Technology at Key Stage 3
During the early years, students experience the diverse subject areas within the Design & Technology curriculum. Lessons are taught on a “carousel” basis, with students rotating around a range of topics from the different subject areas.
Design Technology: Using creativity and imagination students design and make products that solve real and relevant problems. Students learn to take risks and develop resilience by learning from mistakes, becoming resourceful, innovative and capable citizens. Through knowledge of past and present design they develop an understanding of its impact on daily life in the modern world.
Engineering: Projects are based around the understanding and application of electronic and mechanical systems and how these can be developed, manufactured and utilised; whilst underpinning the importance of modern Engineering in society. Applying the theoretical science and maths in a practical environment.
Food & Nutrition: Students will understand and apply the principles of nutrition and its impact upon health. They cook a repertoire of predominantly savoury dishes so that they are capable of feeding themselves and others a healthy and varied diet. They will become competent in a range of cooking techniques and understand the source, seasonality and characteristics of a broad range of ingredients.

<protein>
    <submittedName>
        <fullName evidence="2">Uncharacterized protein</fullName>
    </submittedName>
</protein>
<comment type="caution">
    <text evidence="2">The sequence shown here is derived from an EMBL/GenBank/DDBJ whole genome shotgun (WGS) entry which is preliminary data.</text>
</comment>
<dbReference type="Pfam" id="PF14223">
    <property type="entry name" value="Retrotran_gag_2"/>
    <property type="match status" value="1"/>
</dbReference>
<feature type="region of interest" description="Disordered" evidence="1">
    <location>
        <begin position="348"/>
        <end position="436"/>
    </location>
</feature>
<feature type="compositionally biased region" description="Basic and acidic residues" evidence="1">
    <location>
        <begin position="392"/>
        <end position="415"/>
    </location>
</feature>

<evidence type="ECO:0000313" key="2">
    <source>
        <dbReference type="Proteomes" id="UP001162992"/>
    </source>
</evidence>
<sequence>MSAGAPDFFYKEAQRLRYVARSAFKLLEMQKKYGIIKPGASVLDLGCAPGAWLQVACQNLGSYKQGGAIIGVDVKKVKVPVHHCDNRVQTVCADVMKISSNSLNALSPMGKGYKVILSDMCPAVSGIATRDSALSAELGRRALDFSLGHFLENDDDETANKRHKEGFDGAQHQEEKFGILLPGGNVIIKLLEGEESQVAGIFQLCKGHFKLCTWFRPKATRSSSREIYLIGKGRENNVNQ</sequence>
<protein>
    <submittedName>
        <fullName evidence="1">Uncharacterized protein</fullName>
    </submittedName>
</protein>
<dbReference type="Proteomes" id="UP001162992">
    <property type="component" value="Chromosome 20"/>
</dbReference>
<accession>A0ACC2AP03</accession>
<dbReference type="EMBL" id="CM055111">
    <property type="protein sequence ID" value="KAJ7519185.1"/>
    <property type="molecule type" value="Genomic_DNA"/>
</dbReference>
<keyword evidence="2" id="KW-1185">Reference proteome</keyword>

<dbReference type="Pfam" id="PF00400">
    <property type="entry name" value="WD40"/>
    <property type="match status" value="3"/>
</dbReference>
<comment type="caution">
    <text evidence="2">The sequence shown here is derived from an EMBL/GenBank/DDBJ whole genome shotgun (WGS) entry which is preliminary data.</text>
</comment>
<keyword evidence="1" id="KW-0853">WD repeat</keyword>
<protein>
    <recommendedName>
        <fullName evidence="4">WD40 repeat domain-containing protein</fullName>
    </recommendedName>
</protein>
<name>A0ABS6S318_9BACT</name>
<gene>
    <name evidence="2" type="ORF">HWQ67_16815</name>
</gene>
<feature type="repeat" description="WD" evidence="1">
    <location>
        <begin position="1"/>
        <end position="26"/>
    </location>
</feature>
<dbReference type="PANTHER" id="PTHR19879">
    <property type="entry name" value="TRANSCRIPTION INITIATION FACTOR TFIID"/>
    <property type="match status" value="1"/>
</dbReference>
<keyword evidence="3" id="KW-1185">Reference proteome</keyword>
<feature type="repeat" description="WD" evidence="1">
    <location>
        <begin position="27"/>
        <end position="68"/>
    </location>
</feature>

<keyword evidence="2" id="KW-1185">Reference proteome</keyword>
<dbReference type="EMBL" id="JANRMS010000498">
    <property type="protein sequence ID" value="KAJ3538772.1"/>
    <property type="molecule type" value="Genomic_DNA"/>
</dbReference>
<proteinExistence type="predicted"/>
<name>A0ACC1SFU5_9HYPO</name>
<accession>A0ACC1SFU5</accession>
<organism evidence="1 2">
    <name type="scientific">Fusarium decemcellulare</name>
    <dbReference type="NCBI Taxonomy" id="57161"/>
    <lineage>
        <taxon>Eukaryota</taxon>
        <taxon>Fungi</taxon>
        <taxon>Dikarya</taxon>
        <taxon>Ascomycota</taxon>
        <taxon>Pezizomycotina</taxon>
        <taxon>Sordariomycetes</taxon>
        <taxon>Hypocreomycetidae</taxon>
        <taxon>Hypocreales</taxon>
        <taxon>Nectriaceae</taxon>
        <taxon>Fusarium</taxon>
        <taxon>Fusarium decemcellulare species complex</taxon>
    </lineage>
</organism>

KS4 GCSE Curriculum
Design Technology enables students to actively contribute to the creativity, culture, wealth and well-being of themselves, their community and the nation. Our students can aspire to take risks, so becoming more resourceful, innovative, enterprising and capable. As a result, students develop a critical understanding of the impact of Design Technology on daily life and the wider world. We provide excellent opportunities for students to develop and apply judgements of an aesthetic, economic, moral, social, and technical nature both in their own designing and when evaluating the work of others. Confidence develops as they take learn to take responsibility for the design of products with a real purpose.
Starting with a project-based ‘Foundation Year’ that covers a wide range of knowledge and skills including: Developments in smart materials, composite materials and technical textiles. How electronic and mechanical systems provide functionality to products. Working properties materials such as: papers and boards, natural and manufactured timber, ferrous and non-ferrous metals, thermo and thermosetting polymers and textiles. Through a range of practical projects, students will continue to develop their knowledge and understanding using a more limited range of materials and processes as they progress, readying themselves for their NEA.
Year 11 – The year will commence with the examination board set Controlled Assessment where they will be expected to focus on their chosen materials and processes Students are able to use the knowledge and skills developed to work independently to solve a design task.